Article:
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Reduce federal subsidies for oil industry

Posted: Wednesday, July 28, 2010

We can't spill wind.

That's a fundamental lesson we should take away from BP's offshore oil disaster - even if we learn nothing else.

So before we clutter our fragile waters with even more risky rigs punching holes in the seafloor, Congress and the administration need to get serious about giving a fair shake to a much less problematic power source: offshore wind. The technology is ready. But unfair policies that favor Big Oil - and provide little incentive for investors to embrace safer alternatives - are hindering efforts to turn sea gusts into gobs of green power and new jobs.

The Deepwater Horizon disaster underscores the need to end this double standard. For decades, the oil industry has enjoyed kid-glove government treatment, from lax oversight to billions of dollars in direct and indirect taxpayer subsidies. The industry will get at least $36.5 billion in taxpayer help over the next decade, for instance, under current policies. And don't forget the additional perk: a laughable, congressionally ordered liability cap of $75 million per accident. In 2009, BP made profits of nearly $25 billion - so in about one day, the company makes more than it is required to pay for its continuing disaster.

In the meantime, alternative energy advocates struggle to sustain even modest government backing. They've constantly fought to protect federal research budgets and tax incentives that are, by oil industry standards, laughably paltry. Federal support for wind R&D is expected to be just $75 million in fiscal year 2010, for instance less than one-sixth of the $469 million funneled to fossil fuels.

That imbalance reflects another troubling reality: Policy-makers have largely ignored pleas to prevent the United States - which pioneered wind technologies - from falling behind competitors in Europe and China. When investors first proposed the Cape Wind project off Massachusetts a decade ago, for example, no federal agency even had the clear authority to lead its permitting process, despite the fact that offshore wind turbines already had been spinning off Europe's coast for nearly a decade.

Ironically, Congress ultimately gave the job of overseeing Cape Wind and other offshore wind projects to the Minerals Management Service - the same agency in charge of offshore drilling. Even with the current reshuffling of that agency, there's little reason to believe that renewable energy will not play second fiddle to oil and gas unless the Administration sets some clear priorities.

Given this history of neglect, it's no wonder that most proposed U.S. offshore wind farms languish, entangled in red tape and often short of needed investment dollars. Even though Cape Wind recently won one federal permit, its approval process is far from over. It's a shaggy dog tale that doesn't help stimulate investment. Investors know that, to date, not one offshore wind farm is operating in the United States.

We need to change that fact, soon. Of course all offshore energy projects need adequate environmental review. In retrospect, however, many concerns about offshore wind's impacts - including aesthetic and noise concerns - seem downright quaint compared to the huge plumes of oil blackening the Gulf of Mexico. It's hard to imagine a scenario in which even the largest offshore wind farm poses risks comparable to a single drilling rig.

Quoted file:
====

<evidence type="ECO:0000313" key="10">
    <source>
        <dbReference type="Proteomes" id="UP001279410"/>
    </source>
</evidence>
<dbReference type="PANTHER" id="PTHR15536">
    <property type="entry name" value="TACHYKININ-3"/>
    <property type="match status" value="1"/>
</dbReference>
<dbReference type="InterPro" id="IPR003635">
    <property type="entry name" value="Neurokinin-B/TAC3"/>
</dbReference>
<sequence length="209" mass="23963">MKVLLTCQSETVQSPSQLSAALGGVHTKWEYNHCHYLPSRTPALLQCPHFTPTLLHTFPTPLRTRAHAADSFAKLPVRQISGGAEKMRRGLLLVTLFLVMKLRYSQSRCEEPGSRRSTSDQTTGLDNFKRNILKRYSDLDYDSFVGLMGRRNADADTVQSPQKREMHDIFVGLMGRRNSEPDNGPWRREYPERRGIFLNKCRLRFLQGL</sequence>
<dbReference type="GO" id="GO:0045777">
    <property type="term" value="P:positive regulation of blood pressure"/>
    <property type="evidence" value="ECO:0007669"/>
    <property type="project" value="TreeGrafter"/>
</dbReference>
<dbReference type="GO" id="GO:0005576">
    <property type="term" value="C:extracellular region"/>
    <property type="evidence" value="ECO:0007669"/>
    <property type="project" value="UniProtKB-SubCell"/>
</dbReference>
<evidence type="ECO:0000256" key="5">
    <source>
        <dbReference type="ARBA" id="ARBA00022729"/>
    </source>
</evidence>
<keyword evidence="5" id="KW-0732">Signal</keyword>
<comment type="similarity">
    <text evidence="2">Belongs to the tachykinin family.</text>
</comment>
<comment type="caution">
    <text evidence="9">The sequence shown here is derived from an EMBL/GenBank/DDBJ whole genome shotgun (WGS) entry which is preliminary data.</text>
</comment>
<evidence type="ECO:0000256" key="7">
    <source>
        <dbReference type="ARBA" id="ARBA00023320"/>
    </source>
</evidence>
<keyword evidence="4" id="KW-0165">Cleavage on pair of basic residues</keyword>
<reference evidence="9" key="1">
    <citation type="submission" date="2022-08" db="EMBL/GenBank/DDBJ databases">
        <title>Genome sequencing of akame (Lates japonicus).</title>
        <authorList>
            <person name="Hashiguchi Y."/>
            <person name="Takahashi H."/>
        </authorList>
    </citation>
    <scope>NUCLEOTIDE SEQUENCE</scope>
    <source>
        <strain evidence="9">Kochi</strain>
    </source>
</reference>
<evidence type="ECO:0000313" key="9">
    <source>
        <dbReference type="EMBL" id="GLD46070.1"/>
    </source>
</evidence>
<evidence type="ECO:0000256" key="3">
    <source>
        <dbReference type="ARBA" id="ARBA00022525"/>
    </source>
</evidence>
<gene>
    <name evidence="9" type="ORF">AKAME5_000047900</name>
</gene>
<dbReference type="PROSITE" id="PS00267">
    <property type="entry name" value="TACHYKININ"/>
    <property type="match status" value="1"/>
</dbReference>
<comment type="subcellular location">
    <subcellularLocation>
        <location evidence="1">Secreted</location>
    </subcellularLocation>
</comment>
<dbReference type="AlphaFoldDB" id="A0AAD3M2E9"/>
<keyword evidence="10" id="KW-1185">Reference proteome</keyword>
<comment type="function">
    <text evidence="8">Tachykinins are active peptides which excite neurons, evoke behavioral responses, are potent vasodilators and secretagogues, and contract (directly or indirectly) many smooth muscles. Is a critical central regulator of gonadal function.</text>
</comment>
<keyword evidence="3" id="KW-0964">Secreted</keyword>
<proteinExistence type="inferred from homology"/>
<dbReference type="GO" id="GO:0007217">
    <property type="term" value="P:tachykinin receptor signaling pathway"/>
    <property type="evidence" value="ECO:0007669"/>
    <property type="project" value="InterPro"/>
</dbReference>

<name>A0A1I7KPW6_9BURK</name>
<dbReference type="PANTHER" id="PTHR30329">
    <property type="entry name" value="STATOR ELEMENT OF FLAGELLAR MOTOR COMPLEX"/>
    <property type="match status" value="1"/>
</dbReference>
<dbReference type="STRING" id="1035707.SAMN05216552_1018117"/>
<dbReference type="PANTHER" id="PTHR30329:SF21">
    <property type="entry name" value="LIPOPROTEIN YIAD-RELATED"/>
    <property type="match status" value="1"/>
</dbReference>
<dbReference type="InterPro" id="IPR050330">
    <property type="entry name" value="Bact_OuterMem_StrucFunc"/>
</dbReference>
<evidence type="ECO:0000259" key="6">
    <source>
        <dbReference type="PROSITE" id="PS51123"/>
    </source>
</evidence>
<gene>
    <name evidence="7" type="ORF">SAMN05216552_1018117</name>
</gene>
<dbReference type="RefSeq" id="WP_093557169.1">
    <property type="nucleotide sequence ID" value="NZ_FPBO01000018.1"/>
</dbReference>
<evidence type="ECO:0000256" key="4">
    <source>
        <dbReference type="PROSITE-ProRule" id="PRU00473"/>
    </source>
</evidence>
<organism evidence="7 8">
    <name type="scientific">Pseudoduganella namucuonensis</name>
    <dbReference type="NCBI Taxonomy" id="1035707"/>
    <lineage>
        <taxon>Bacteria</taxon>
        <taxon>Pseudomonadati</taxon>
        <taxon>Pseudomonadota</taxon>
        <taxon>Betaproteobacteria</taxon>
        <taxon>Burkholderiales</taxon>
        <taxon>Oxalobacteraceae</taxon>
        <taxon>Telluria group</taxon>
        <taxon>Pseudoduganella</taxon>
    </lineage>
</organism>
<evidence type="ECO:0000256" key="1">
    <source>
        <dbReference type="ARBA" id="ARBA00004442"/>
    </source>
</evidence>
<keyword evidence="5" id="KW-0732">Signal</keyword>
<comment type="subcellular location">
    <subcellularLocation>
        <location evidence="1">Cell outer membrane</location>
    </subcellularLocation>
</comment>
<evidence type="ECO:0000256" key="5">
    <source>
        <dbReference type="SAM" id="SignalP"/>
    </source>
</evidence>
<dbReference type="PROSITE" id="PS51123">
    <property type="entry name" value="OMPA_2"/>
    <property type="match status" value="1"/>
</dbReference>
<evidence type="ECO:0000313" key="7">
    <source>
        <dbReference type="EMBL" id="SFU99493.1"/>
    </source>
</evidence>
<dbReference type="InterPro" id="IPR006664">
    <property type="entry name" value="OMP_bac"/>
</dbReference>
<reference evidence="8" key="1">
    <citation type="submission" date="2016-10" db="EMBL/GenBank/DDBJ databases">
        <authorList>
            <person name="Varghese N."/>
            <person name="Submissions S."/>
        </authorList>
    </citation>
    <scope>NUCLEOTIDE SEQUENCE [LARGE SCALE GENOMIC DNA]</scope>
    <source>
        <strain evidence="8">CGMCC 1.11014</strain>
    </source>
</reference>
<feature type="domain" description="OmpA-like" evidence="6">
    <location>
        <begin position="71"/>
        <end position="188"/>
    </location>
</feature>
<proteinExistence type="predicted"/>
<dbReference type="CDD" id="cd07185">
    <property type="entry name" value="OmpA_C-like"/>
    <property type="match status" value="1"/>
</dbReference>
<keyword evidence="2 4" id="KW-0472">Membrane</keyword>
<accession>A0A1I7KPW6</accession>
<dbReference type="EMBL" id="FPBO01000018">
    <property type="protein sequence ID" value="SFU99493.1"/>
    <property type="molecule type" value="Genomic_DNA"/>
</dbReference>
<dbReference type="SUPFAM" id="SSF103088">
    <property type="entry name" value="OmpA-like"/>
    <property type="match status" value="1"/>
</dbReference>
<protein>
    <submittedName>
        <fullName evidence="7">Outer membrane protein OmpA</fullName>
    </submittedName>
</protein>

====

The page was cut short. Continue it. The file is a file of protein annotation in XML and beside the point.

Indeed, offshore wind's advantages become clearer with each passing day. No tourism-, seafood industry-, and wildlife-killing muck. No toxic plumes. No massive explosions that leave behind broken families.

And yet some policymakers continue to claim that offshore drilling is the way out of our energy problems. But even the petroleum industry concedes that offshore fields can provide less than one percent of America's current energy needs, even during production peaks. That's not enough to make a meaningful dent in prices. And once the oil is gone, so too are the onshore jobs and economic benefits.

The wind, in contrast, never runs out. The jobs last for generations.

So let's make the Deepwater Horizon disaster a teachable moment about offshore energy. As they craft a new energy policy for the United States, Congress and the Obama Administration should put the brakes on further ocean drilling. There's no rush to dig, especially now that it is clear that drilling rigs are incredibly dangerous. It's time to stop treating the oil industry like the teacher's pet when it's really more like a playground bully.

Meanwhile, we can accelerate alternatives like offshore wind. That means funding research and development, providing stable tax and investment incentives, and creating a predictable, practical regulatory structure. We should set a goal of regaining the lead in the growing global offshore wind market, and reaping the jobs, wealth and technological prestige that comes with being the best.

If we start now, we'll get to rewrite history. We'll get to brag about how much carbon dioxide we prevented from entering the planet's atmosphere, and how we helped prevent the ocean from becoming too acidic to support life. Projects like Deepwater Horizon will be remembered as a symbol of the dirty, dangerous past. And projects like Cape Wind will be revered as harbingers of a cleaner, safer and more prosperous future.

Remember, we can't spill wind. But without a smarter energy policy, we can surely waste it.

• Andrew Sharpless is CEO of the international ocean conservation group Oceana, 1350 Connecticut Avenue NW, Suite 500, Washington, D.C. 20036.



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